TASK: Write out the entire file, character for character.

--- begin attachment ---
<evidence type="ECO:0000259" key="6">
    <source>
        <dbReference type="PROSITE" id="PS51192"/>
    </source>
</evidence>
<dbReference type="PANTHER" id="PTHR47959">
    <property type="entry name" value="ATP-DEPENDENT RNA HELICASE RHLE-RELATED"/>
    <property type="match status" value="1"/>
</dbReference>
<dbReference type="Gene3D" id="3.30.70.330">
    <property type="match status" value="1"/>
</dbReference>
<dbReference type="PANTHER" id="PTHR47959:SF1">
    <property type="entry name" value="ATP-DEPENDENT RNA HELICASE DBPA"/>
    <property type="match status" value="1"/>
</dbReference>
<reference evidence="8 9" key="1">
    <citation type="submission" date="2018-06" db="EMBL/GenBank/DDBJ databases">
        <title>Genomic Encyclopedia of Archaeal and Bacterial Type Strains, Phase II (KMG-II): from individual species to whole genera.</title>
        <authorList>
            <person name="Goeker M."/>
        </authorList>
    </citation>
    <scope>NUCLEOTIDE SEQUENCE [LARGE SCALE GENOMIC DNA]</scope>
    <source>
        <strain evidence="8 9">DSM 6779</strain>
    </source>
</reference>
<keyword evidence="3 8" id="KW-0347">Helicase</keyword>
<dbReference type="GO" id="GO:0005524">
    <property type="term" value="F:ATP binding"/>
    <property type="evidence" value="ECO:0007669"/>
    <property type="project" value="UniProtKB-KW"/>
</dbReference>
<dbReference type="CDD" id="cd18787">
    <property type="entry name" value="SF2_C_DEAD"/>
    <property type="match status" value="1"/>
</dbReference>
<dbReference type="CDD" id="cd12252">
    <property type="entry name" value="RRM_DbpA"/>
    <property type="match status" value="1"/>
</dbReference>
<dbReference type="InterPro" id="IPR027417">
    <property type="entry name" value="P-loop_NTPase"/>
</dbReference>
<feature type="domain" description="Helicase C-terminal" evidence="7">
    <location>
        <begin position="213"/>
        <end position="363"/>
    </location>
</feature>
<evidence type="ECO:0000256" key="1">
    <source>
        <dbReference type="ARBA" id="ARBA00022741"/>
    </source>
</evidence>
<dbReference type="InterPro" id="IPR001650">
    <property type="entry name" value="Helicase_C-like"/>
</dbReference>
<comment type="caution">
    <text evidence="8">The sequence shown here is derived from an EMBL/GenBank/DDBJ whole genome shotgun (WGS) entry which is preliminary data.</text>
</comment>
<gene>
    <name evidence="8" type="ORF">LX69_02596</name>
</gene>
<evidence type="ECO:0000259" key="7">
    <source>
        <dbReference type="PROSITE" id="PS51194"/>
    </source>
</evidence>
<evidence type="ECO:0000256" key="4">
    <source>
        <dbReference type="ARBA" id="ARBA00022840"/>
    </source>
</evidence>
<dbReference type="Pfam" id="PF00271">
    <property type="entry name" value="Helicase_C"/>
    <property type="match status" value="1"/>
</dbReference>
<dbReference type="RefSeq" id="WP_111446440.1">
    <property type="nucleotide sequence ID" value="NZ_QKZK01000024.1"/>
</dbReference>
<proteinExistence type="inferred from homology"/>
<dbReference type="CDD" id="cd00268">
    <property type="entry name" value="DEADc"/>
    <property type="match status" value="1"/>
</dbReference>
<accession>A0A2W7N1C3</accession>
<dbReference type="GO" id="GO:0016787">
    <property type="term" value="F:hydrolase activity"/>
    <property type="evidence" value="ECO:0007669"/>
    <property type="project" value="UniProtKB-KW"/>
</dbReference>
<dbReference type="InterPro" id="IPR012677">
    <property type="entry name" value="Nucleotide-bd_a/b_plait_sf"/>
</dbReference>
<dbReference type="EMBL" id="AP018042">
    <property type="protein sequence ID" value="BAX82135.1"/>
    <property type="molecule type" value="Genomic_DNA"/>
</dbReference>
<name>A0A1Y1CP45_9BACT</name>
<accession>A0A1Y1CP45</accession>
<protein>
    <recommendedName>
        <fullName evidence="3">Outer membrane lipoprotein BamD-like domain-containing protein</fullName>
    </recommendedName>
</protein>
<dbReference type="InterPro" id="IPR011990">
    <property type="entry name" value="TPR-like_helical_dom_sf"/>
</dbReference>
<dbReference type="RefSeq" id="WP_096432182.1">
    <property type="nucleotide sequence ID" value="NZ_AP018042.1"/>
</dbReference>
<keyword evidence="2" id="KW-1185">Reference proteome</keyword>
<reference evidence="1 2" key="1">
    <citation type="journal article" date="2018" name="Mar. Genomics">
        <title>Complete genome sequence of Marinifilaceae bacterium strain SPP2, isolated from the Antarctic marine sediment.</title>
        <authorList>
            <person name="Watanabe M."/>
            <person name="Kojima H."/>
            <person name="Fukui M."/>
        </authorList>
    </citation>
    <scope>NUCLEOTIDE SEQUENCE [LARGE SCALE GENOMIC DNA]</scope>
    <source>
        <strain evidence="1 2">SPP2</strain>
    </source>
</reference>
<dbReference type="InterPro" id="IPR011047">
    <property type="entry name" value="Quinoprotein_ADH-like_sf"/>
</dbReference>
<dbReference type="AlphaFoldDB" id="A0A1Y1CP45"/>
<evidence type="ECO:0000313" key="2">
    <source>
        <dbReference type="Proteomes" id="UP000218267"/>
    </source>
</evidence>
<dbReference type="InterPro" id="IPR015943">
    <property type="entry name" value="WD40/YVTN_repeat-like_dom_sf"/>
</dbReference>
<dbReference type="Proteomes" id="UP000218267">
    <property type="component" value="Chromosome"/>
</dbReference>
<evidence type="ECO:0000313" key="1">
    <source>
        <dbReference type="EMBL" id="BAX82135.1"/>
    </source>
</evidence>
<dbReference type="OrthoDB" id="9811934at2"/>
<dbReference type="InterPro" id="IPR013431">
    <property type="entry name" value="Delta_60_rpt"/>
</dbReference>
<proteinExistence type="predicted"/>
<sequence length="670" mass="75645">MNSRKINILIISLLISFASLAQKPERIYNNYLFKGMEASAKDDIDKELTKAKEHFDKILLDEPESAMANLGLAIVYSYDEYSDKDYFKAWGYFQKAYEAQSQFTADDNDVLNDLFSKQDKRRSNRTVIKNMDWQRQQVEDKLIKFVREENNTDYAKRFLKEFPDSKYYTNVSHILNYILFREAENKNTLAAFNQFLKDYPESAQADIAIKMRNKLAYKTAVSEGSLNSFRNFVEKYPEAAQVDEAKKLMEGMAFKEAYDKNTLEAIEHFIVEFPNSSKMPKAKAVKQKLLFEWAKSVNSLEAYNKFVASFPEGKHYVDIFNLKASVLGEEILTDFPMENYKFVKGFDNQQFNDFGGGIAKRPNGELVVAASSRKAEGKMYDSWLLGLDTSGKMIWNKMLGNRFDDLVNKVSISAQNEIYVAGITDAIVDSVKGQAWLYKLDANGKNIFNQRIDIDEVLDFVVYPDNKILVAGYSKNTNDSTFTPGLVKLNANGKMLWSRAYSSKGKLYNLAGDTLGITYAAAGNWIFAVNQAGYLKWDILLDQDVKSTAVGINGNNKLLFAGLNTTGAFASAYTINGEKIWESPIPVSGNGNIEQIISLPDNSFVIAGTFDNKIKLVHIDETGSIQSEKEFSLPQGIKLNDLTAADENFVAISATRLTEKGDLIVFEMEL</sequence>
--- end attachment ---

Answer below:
<evidence type="ECO:0000259" key="6">
    <source>
        <dbReference type="PROSITE" id="PS51192"/>
    </source>
</evidence>
<dbReference type="PANTHER" id="PTHR47959">
    <property type="entry name" value="ATP-DEPENDENT RNA HELICASE RHLE-RELATED"/>
    <property type="match status" value="1"/>
</dbReference>
<dbReference type="Gene3D" id="3.30.70.330">
    <property type="match status" value="1"/>
</dbReference>
<dbReference type="PANTHER" id="PTHR47959:SF1">
    <property type="entry name" value="ATP-DEPENDENT RNA HELICASE DBPA"/>
    <property type="match status" value="1"/>
</dbReference>
<reference evidence="8 9" key="1">
    <citation type="submission" date="2018-06" db="EMBL/GenBank/DDBJ databases">
        <title>Genomic Encyclopedia of Archaeal and Bacterial Type Strains, Phase II (KMG-II): from individual species to whole genera.</title>
        <authorList>
            <person name="Goeker M."/>
        </authorList>
    </citation>
    <scope>NUCLEOTIDE SEQUENCE [LARGE SCALE GENOMIC DNA]</scope>
    <source>
        <strain evidence="8 9">DSM 6779</strain>
    </source>
</reference>
<keyword evidence="3 8" id="KW-0347">Helicase</keyword>
<dbReference type="GO" id="GO:0005524">
    <property type="term" value="F:ATP binding"/>
    <property type="evidence" value="ECO:0007669"/>
    <property type="project" value="UniProtKB-KW"/>
</dbReference>
<dbReference type="CDD" id="cd18787">
    <property type="entry name" value="SF2_C_DEAD"/>
    <property type="match status" value="1"/>
</dbReference>
<dbReference type="CDD" id="cd12252">
    <property type="entry name" value="RRM_DbpA"/>
    <property type="match status" value="1"/>
</dbReference>
<dbReference type="InterPro" id="IPR027417">
    <property type="entry name" value="P-loop_NTPase"/>
</dbReference>
<feature type="domain" description="Helicase C-terminal" evidence="7">
    <location>
        <begin position="213"/>
        <end position="363"/>
    </location>
</feature>
<evidence type="ECO:0000256" key="1">
    <source>
        <dbReference type="ARBA" id="ARBA00022741"/>
    </source>
</evidence>
<dbReference type="InterPro" id="IPR001650">
    <property type="entry name" value="Helicase_C-like"/>
</dbReference>
<comment type="caution">
    <text evidence="8">The sequence shown here is derived from an EMBL/GenBank/DDBJ whole genome shotgun (WGS) entry which is preliminary data.</text>
</comment>
<gene>
    <name evidence="8" type="ORF">LX69_02596</name>
</gene>
<evidence type="ECO:0000259" key="7">
    <source>
        <dbReference type="PROSITE" id="PS51194"/>
    </source>
</evidence>
<evidence type="ECO:0000256" key="4">
    <source>
        <dbReference type="ARBA" id="ARBA00022840"/>
    </source>
</evidence>
<dbReference type="Pfam" id="PF00271">
    <property type="entry name" value="Helicase_C"/>
    <property type="match status" value="1"/>
</dbReference>
<dbReference type="RefSeq" id="WP_111446440.1">
    <property type="nucleotide sequence ID" value="NZ_QKZK01000024.1"/>
</dbReference>
<proteinExistence type="inferred from homology"/>
<dbReference type="CDD" id="cd00268">
    <property type="entry name" value="DEADc"/>
    <property type="match status" value="1"/>
</dbReference>
<accession>A0A2W7N1C3</accession>
<dbReference type="GO" id="GO:0016787">
    <property type="term" value="F:hydrolase activity"/>
    <property type="evidence" value="ECO:0007669"/>
    <property type="project" value="UniProtKB-KW"/>
</dbReference>
<dbReference type="InterPro" id="IPR012677">
    <property type="entry name" value="Nucleotide-bd_a/b_plait_sf"/>
</dbReference>
<dbReference type="EMBL" id="AP018042">
    <property type="protein sequence ID" value="BAX82135.1"/>
    <property type="molecule type" value="Genomic_DNA"/>
</dbReference>
<name>A0A1Y1CP45_9BACT</name>
<accession>A0A1Y1CP45</accession>
<protein>
    <recommendedName>
        <fullName evidence="3">Outer membrane lipoprotein BamD-like domain-containing protein</fullName>
    </recommendedName>
</protein>
<dbReference type="InterPro" id="IPR011990">
    <property type="entry name" value="TPR-like_helical_dom_sf"/>
</dbReference>
<dbReference type="RefSeq" id="WP_096432182.1">
    <property type="nucleotide sequence ID" value="NZ_AP018042.1"/>
</dbReference>
<keyword evidence="2" id="KW-1185">Reference proteome</keyword>
<reference evidence="1 2" key="1">
    <citation type="journal article" date="2018" name="Mar. Genomics">
        <title>Complete genome sequence of Marinifilaceae bacterium strain SPP2, isolated from the Antarctic marine sediment.</title>
        <authorList>
            <person name="Watanabe M."/>
            <person name="Kojima H."/>
            <person name="Fukui M."/>
        </authorList>
    </citation>
    <scope>NUCLEOTIDE SEQUENCE [LARGE SCALE GENOMIC DNA]</scope>
    <source>
        <strain evidence="1 2">SPP2</strain>
    </source>
</reference>
<dbReference type="InterPro" id="IPR011047">
    <property type="entry name" value="Quinoprotein_ADH-like_sf"/>
</dbReference>
<dbReference type="AlphaFoldDB" id="A0A1Y1CP45"/>
<evidence type="ECO:0000313" key="2">
    <source>
        <dbReference type="Proteomes" id="UP000218267"/>
    </source>
</evidence>
<dbReference type="InterPro" id="IPR015943">
    <property type="entry name" value="WD40/YVTN_repeat-like_dom_sf"/>
</dbReference>
<dbReference type="Proteomes" id="UP000218267">
    <property type="component" value="Chromosome"/>
</dbReference>
<evidence type="ECO:0000313" key="1">
    <source>
        <dbReference type="EMBL" id="BAX82135.1"/>
    </source>
</evidence>
<dbReference type="OrthoDB" id="9811934at2"/>
<dbReference type="InterPro" id="IPR013431">
    <property type="entry name" value="Delta_60_rpt"/>
</dbReference>
<proteinExistence type="predicted"/>
<sequence length="670" mass="75645">MNSRKINILIISLLISFASLAQKPERIYNNYLFKGMEASAKDDIDKELTKAKEHFDKILLDEPESAMANLGLAIVYSYDEYSDKDYFKAWGYFQKAYEAQSQFTADDNDVLNDLFSKQDKRRSNRTVIKNMDWQRQQVEDKLIKFVREENNTDYAKRFLKEFPDSKYYTNVSHILNYILFREAENKNTLAAFNQFLKDYPESAQADIAIKMRNKLAYKTAVSEGSLNSFRNFVEKYPEAAQVDEAKKLMEGMAFKEAYDKNTLEAIEHFIVEFPNSSKMPKAKAVKQKLLFEWAKSVNSLEAYNKFVASFPEGKHYVDIFNLKASVLGEEILTDFPMENYKFVKGFDNQQFNDFGGGIAKRPNGELVVAASSRKAEGKMYDSWLLGLDTSGKMIWNKMLGNRFDDLVNKVSISAQNEIYVAGITDAIVDSVKGQAWLYKLDANGKNIFNQRIDIDEVLDFVVYPDNKILVAGYSKNTNDSTFTPGLVKLNANGKMLWSRAYSSKGKLYNLAGDTLGITYAAAGNWIFAVNQAGYLKWDILLDQDVKSTAVGINGNNKLLFAGLNTTGAFASAYTINGEKIWESPIPVSGNGNIEQIISLPDNSFVIAGTFDNKIKLVHIDETGSIQSEKEFSLPQGIKLNDLTAADENFVAISATRLTEKGDLIVFEMEL</sequence>